Login : Advocate | Client
Home Post Your Case My Account Law College Law Library

Supreme Court Judgments

Latest Supreme Court of India Judgments 2022


RSS Feed img

Baban Bandu Patil Vs. State of Maharashtra [2009] INSC 737 (15 April 2009)


IN THE SUPREME COURT OF INDIA CRIMINAL APPELLATE JURISDICTION CRIMINAL APPEAL NO. 1312 OF 2007 Baban Bandu Patil ..Appellant Versus State of Maharashtra ..Respondent


1.     Challenge in this appeal is to the judgment of a Division Bench of the Bombay High Court, Aurangabad Bench, upholding the conviction of the appellant for offence punishable under Sections 302 and 324 read with Section 34 of the Indian Penal Code, 1860 (in short the `IPC'), while directing acquittal of two co-accused persons who had faced trial for the alleged commission of offences punishable under Sections 302 and 324 read with Section 34 IPC. All the three accused persons were found guilty of the aforesaid charges by learned II Additional Sessions Judge, Dhule.

2.     Background facts in a nutshell are as follows:

First Information Report was lodged by one Krishnaji at Dhule Police Station on 7.7.2001 at 0030 hrs. It was alleged by him in the report that on 06.07.2001 he was with his father in the thrashing floor. One Bandu Rambhau Patil is his uncle. Partition between his father and uncle Bandu took place prior to the lodging of the report. Despite partition, the agricultural lands were standing in the name of his father Vithoba. In the evening of 06.07.2001, at about 7.00 p.m. a calf which was tied in his thrashing floor, untied itself and went to the thrashing floor of his uncle Bandu. Krishnaji followed the calf to the thrashing floor of his uncle Bandu, caught hold of it and brought it back to his thrashing floor. At that time his uncle Bandu, Accused No. 1 Baban and Accused No. 2 Navnath were present. They scolded him on account of the calf entering their thrashing floor. He explained that calf had un-tied itself and that it was not a deliberate act on his part. He returned to his thrashing floor along with the calf.

After some time, his uncle Bandu and Accused no.2 Navnath and Accused no.1 Baban came to their thrashing floor and hurled abuses at them. A-1 assaulted his father with an axe. The stroke was given on the head of Vithoba. His uncle Bandu assaulted Krishnaji and his father with a stick. Accused No. 2 Navnath also assaulted him and his father with a stick.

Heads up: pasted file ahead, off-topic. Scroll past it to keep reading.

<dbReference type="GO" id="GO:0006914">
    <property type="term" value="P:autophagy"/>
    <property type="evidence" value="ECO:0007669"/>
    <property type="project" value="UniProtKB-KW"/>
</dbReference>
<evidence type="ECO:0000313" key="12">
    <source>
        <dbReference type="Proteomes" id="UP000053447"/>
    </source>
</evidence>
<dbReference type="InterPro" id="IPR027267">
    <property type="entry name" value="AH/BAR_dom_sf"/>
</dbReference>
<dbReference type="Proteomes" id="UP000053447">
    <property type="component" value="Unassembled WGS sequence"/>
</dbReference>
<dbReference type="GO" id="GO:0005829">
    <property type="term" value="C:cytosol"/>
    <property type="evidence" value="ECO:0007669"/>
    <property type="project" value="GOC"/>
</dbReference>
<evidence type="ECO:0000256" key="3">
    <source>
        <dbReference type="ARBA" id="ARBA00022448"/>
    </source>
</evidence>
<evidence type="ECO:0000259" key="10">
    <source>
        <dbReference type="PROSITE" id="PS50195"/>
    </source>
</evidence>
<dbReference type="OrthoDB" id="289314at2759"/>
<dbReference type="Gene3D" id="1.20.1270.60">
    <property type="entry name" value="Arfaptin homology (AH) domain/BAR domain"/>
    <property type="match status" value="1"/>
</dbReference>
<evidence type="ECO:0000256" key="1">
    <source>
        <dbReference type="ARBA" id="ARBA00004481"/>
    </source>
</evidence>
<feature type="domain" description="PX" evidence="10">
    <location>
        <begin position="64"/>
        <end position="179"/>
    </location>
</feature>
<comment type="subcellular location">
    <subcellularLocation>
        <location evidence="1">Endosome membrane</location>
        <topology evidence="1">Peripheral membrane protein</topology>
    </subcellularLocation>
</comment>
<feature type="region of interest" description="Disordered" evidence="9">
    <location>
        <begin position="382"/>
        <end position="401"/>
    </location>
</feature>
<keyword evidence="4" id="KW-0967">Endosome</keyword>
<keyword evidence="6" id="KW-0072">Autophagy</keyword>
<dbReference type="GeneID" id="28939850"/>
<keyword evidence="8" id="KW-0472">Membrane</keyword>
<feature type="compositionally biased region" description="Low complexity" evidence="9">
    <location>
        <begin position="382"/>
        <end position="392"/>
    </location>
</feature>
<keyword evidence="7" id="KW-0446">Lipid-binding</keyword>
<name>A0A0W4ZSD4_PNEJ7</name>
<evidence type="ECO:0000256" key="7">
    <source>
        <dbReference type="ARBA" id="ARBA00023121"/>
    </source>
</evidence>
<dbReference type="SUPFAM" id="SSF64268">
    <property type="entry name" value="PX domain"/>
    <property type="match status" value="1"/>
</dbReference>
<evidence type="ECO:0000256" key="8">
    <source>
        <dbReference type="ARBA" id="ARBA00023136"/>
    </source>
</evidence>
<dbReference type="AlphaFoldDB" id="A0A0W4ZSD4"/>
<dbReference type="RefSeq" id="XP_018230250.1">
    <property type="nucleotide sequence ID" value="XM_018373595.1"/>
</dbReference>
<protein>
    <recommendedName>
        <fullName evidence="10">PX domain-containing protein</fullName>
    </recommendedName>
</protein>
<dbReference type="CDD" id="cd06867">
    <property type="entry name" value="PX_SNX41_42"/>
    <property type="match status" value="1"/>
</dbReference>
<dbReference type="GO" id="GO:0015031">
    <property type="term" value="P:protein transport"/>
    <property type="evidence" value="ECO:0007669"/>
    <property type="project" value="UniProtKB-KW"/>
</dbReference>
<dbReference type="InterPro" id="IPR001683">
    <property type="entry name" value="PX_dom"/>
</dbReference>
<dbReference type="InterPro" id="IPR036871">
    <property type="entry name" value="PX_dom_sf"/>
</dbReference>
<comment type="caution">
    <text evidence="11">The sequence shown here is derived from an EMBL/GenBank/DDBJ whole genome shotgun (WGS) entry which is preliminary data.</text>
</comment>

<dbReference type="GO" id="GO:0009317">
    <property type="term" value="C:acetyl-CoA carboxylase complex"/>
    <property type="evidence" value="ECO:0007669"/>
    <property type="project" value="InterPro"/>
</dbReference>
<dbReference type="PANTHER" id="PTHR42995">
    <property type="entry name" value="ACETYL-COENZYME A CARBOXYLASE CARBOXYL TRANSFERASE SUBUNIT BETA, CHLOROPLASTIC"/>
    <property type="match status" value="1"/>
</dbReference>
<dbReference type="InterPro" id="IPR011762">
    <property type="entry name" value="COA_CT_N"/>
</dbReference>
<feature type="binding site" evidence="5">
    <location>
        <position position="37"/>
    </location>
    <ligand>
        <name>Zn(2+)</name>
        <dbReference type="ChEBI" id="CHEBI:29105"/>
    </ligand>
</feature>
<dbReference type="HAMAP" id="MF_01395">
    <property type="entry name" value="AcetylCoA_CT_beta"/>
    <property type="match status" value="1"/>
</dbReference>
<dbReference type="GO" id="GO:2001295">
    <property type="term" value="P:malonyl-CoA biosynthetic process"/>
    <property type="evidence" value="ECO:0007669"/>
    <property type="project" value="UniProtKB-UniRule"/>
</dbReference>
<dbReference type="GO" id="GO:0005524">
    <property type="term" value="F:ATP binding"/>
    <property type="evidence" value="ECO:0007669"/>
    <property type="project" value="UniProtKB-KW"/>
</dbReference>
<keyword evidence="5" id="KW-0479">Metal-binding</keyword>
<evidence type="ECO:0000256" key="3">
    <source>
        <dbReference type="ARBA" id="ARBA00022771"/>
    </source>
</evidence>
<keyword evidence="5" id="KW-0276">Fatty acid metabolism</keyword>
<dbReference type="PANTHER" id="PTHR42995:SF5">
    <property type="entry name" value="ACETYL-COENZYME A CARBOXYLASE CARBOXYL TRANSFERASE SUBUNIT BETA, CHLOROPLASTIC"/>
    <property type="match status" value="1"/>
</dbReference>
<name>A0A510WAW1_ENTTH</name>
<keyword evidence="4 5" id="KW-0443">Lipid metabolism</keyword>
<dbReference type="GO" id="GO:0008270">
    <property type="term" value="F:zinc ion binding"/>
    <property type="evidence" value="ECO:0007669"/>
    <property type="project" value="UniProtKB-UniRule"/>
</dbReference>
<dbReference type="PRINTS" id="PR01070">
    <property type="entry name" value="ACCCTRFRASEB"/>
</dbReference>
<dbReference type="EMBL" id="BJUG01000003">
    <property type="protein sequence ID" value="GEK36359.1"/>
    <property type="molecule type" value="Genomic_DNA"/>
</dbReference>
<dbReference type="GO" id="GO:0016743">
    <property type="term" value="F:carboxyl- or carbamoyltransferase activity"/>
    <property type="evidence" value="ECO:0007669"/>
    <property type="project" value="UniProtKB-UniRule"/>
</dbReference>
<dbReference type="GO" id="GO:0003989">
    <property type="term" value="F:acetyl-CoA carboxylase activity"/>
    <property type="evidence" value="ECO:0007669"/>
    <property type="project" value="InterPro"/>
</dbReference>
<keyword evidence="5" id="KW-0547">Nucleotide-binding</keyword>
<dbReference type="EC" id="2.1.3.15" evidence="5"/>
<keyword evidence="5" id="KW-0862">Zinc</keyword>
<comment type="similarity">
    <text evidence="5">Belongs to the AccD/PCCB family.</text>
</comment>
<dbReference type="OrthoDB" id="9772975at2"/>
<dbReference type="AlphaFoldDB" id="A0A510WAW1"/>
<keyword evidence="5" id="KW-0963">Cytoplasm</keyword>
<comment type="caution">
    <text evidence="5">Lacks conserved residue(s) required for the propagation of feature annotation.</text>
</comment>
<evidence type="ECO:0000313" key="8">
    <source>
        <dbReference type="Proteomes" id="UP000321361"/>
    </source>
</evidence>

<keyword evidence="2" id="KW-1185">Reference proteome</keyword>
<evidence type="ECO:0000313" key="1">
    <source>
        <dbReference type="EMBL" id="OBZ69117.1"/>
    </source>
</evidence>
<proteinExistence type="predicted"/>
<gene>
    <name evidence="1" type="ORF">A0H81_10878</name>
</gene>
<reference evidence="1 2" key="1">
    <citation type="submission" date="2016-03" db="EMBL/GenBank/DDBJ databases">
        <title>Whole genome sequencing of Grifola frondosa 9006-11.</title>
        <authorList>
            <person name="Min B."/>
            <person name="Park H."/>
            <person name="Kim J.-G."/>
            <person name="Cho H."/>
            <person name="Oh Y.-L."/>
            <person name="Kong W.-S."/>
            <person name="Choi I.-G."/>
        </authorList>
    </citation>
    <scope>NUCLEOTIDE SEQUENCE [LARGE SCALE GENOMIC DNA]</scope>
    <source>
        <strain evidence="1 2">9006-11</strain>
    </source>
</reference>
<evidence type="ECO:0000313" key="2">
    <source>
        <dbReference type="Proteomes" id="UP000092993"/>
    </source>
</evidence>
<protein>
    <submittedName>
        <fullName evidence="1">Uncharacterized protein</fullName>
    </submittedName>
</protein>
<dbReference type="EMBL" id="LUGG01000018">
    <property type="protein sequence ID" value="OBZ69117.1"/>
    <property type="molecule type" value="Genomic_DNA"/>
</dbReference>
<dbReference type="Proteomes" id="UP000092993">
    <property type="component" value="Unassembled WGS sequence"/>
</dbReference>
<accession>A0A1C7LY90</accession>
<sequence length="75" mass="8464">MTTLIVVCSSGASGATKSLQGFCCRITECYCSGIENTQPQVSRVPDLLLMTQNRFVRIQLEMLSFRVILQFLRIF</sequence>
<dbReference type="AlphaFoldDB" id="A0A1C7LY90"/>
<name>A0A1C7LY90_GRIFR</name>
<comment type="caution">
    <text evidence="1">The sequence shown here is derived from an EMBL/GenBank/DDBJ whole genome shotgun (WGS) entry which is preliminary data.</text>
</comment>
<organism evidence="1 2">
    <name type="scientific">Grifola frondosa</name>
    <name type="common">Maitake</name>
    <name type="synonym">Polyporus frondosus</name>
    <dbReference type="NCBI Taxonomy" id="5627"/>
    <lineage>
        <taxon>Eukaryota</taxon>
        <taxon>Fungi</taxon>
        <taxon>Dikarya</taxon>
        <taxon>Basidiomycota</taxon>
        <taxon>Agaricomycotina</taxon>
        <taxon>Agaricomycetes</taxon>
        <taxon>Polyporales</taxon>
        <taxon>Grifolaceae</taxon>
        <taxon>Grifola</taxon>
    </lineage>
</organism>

The assailants after noticing the injuries, left for their house. He along with his father Vithoba returned to his house. On the way to their house, they were also accompanied by one Prakash Bhandane - husband of his aunt.

At about 7.15 p.m. his mother Sindhubai was also abused by Accused Nos. 1 and 2 and other co-Accused, who are acquitted by the trial Court. At that time Prakash (PW 5) requested them not to scold Sindhubai. Accused no.2, Accused no.1 and other Accused persons assaulted his mother Sindhubai as well as Prakash (PW 5). At that time Accused no.1 assaulted Prakash (PW 5) with sword, at his neck. Sindhubai was also beaten by other lady accused persons by fists and blows. This beating was witnessed by Meerabai, Nadarbai, Sadashiv etc. and these witnesses have rescued Sindhubai and Prakash (PW 5). Thereafter, Krushnaji, in an auto-rickshaw went to Dhule for lodging the report and for treatment.

On 06.07.2001 PSI Hiralal (PW 11) was on duty at Dhule Taluka Police station. Krushnaji's report was registered by Police Station Officer at Cr. No. 169 of 2001, under Sections 147, 148, 149, 307, 324, 504, 506 of IPC. Investigation was taken over by PW 11 Hiralal. He registered the offence on 07.07.2001 at 00.30 hrs. At about 1.30 a.m. on 07.07.2001, he arrested Accused Nos.1 to 6. In the morning of 07.07.2001, he drew panchanama of the scene of offence (Exhibit 80) with the assistance of PW 8 Shantilal, a panch witness. At the time of drawing spot panchanama ordinary soil as well as soil mixed with the blood was seized, kept in a packet and packet was sealed. Along with Shantilal (PW 8), one more panch witness Gopichand was present. Hiralal (PW 11), thereafter, interrogated some witnesses and recorded their statements. Thereafter, he handed over the investigation to API Deepak Gotmare (PW 12).